CCS legal and policy - Nov / Dec 2011

2011-12-06 10:03 by Anja Reitz

EU Directives are pieces of European legislation that set out results to be achieved rather than specific rules. It is for each Member State to decide how the results required by the Directive should best be obtained within its territory and to pass national laws to do this. This process is known as transposition and the methodological latitude provided for by the purposive nature of Directives means that the national laws which transpose their intentions can vary significantly from state to state.

A Directive must be transposed by a date specified within its text (normally around two years after the Directive comes into force) and the transposition must be in conformity with the requirements of the Directive. Failure to transpose a Directive in a conforming manner within the specified deadline is an infringement of EU law for which the European Commission can, if its preliminary attempts to resolve the issue fail, bring infringement proceedings before the European courts. The courts may, in turn, apply various penalties and fines on the infringing Member State. Infringement proceedings are not unusual (there were over 450 open infringement proceedings in 2009 in the area of environmental law alone) and the vast majority are settled without reference to the courts; nevertheless, the threat of court sanctions exist.

With regard to the Directive on the Storage of Carbon Dioxide (the ‘Directive’), the UK has not completed its transposition and is not alone. Of the 27 EU member states only two, Spain and Romania, claim to have transposed the Directive completely and it is yet to be seen whether their efforts are considered satisfactory by the Commission. 15 member states have not communicated any transposition at all to the Commission and the remaining ten (including the UK) have communicated only partial transposition. Accordingly, infringement procedures related to failure to transpose the Directive were launched by the Commission on 18 July against 25 out of the 27 European member states. This is less than encouraging.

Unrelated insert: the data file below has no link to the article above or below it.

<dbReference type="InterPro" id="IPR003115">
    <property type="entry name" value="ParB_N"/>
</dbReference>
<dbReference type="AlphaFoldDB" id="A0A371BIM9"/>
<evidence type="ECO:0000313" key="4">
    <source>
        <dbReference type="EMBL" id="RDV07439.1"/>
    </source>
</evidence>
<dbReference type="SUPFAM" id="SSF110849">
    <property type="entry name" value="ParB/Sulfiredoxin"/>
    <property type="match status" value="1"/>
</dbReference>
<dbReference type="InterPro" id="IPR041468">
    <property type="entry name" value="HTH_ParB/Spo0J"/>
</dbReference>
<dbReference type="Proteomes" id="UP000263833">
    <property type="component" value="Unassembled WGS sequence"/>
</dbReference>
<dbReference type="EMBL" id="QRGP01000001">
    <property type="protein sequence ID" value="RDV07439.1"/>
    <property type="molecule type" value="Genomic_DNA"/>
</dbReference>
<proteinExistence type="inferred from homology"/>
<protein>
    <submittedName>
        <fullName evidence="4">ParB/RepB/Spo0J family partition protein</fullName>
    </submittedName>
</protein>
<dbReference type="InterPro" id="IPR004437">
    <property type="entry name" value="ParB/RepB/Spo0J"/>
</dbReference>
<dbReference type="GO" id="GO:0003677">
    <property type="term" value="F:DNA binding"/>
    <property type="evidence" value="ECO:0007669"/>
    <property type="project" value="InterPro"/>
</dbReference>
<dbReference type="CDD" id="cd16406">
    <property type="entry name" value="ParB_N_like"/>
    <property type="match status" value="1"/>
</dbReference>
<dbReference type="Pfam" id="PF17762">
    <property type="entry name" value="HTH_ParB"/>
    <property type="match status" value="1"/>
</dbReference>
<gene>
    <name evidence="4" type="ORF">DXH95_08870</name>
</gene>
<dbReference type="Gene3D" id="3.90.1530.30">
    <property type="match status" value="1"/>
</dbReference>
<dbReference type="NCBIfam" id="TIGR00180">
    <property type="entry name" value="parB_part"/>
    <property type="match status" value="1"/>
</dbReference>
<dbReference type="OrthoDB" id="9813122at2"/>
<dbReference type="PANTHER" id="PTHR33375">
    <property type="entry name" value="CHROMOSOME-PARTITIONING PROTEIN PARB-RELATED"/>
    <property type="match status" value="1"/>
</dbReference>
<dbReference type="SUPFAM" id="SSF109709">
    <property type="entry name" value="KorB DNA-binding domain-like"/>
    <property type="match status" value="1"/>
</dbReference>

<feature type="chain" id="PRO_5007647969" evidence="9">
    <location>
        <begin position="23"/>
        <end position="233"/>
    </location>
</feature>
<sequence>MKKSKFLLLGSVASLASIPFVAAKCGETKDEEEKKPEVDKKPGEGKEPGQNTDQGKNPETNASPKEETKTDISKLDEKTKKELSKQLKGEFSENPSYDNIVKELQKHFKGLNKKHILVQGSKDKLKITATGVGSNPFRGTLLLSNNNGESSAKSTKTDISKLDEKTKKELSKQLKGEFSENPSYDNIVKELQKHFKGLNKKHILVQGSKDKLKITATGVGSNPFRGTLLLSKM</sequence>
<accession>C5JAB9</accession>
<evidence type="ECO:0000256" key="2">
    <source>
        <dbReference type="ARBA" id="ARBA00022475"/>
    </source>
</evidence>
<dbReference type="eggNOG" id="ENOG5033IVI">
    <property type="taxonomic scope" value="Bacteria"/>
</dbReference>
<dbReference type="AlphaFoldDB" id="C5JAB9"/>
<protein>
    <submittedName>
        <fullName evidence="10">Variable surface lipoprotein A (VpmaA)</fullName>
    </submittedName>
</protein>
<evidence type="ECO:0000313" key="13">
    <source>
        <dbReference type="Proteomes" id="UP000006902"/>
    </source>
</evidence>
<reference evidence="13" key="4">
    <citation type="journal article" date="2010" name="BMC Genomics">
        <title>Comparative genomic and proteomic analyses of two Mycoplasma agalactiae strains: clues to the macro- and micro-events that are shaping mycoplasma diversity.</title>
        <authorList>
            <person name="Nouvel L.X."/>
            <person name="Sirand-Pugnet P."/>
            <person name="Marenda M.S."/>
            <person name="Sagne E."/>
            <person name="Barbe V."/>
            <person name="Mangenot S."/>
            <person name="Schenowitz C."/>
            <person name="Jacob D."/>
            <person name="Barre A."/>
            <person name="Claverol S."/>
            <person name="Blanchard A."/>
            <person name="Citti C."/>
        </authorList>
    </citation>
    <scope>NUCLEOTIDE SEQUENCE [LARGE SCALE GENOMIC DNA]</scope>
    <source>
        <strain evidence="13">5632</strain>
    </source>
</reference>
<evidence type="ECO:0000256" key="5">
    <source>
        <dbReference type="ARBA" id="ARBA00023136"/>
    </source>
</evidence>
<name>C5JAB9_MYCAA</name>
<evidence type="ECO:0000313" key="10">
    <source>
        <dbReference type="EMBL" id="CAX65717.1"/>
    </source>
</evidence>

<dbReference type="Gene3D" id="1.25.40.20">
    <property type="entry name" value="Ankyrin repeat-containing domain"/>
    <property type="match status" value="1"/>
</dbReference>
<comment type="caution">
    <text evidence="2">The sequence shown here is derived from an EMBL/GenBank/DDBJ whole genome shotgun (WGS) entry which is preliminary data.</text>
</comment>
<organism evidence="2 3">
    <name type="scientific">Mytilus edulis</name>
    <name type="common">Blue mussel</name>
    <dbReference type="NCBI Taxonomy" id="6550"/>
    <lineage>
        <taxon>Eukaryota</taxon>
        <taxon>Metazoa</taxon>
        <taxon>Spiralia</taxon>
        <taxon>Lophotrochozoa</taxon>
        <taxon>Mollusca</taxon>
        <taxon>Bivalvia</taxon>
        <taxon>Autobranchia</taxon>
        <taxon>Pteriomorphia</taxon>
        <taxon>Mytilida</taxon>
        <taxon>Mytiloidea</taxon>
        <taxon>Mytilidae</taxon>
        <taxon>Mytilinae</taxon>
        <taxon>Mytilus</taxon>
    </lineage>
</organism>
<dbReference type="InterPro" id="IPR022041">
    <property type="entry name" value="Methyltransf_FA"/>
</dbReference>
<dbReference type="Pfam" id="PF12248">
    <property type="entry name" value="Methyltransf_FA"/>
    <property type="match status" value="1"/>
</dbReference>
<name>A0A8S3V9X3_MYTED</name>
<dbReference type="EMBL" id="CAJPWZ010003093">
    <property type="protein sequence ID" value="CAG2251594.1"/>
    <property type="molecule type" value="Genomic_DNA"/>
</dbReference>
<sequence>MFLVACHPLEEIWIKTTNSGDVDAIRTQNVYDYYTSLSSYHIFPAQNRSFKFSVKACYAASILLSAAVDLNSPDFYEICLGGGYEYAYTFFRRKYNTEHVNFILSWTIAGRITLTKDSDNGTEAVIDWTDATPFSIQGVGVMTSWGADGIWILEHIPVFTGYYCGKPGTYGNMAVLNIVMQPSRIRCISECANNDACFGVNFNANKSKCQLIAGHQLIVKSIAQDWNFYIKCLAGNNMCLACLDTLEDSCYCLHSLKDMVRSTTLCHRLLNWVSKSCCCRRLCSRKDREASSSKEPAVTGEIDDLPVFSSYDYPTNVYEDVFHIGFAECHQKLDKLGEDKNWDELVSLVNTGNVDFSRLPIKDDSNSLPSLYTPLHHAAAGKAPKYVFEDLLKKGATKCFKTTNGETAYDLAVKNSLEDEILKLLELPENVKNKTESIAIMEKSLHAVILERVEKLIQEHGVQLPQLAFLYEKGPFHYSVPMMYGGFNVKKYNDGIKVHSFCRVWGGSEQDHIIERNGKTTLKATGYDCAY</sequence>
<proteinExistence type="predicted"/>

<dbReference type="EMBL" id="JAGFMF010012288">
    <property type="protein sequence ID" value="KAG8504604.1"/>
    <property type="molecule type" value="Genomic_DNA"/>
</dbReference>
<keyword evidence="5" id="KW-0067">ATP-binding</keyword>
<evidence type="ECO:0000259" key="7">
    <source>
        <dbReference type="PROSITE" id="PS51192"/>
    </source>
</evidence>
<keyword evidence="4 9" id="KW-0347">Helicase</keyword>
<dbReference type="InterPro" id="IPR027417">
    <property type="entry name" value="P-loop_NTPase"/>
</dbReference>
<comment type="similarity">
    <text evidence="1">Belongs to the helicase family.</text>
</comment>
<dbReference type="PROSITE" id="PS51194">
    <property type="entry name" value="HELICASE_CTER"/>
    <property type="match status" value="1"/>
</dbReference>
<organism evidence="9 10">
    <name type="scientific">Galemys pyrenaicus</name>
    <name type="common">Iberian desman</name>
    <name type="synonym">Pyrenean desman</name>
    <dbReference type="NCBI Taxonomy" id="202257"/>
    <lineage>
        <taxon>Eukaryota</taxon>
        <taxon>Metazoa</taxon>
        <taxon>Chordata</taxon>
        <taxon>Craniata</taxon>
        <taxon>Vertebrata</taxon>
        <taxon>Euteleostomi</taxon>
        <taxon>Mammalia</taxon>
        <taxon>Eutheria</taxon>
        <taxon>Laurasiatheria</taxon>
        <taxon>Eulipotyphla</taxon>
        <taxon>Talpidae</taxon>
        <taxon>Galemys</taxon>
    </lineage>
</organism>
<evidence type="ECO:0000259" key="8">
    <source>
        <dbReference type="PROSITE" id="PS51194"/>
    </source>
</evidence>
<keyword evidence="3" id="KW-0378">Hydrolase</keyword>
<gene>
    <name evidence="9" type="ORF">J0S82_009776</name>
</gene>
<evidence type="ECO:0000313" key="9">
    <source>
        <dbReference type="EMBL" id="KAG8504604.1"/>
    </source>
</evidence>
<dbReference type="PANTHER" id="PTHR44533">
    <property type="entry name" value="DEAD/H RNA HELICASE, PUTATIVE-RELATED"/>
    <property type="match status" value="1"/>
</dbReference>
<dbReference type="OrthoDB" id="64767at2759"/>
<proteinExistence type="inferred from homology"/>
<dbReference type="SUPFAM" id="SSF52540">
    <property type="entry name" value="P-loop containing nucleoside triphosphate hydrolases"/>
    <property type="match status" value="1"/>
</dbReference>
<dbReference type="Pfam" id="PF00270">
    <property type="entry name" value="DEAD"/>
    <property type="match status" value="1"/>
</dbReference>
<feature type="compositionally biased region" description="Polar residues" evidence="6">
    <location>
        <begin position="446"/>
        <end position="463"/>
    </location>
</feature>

One possible contributing factor to the UK having yet to completely transpose the Directive is that it has chosen to carry out the task in a piecemeal fashion rather than by producing a single piece of legislation that transposes the entire Directive in one fell swoop. The Carbon Dioxide (Access to Infrastructure) Regulations (the ‘TPA Regs’), for example, transposes only the third party access requirements included in Chapter 5 of the Directive. In addition, wherever possible, the UK’s transposing instruments replicate or amend existing legislative frameworks or provisions; again, by way of example, the TPA Regs are closely based upon the existing, and well tried and tested, regulatory framework covering third party access to offshore oil and gas infrastructure. As a result of this transposition methodology there are now, in addition to the CCS related provisions included in the Energy Act 2008, a number of ‘Storage of Carbon Dioxide Regulations’ either in force or moving through the legislative process.

Source: Feature Articles, Nov  20  2011 (Carbon Capture Journal); Calum Hughes, Yellow Wood Energy


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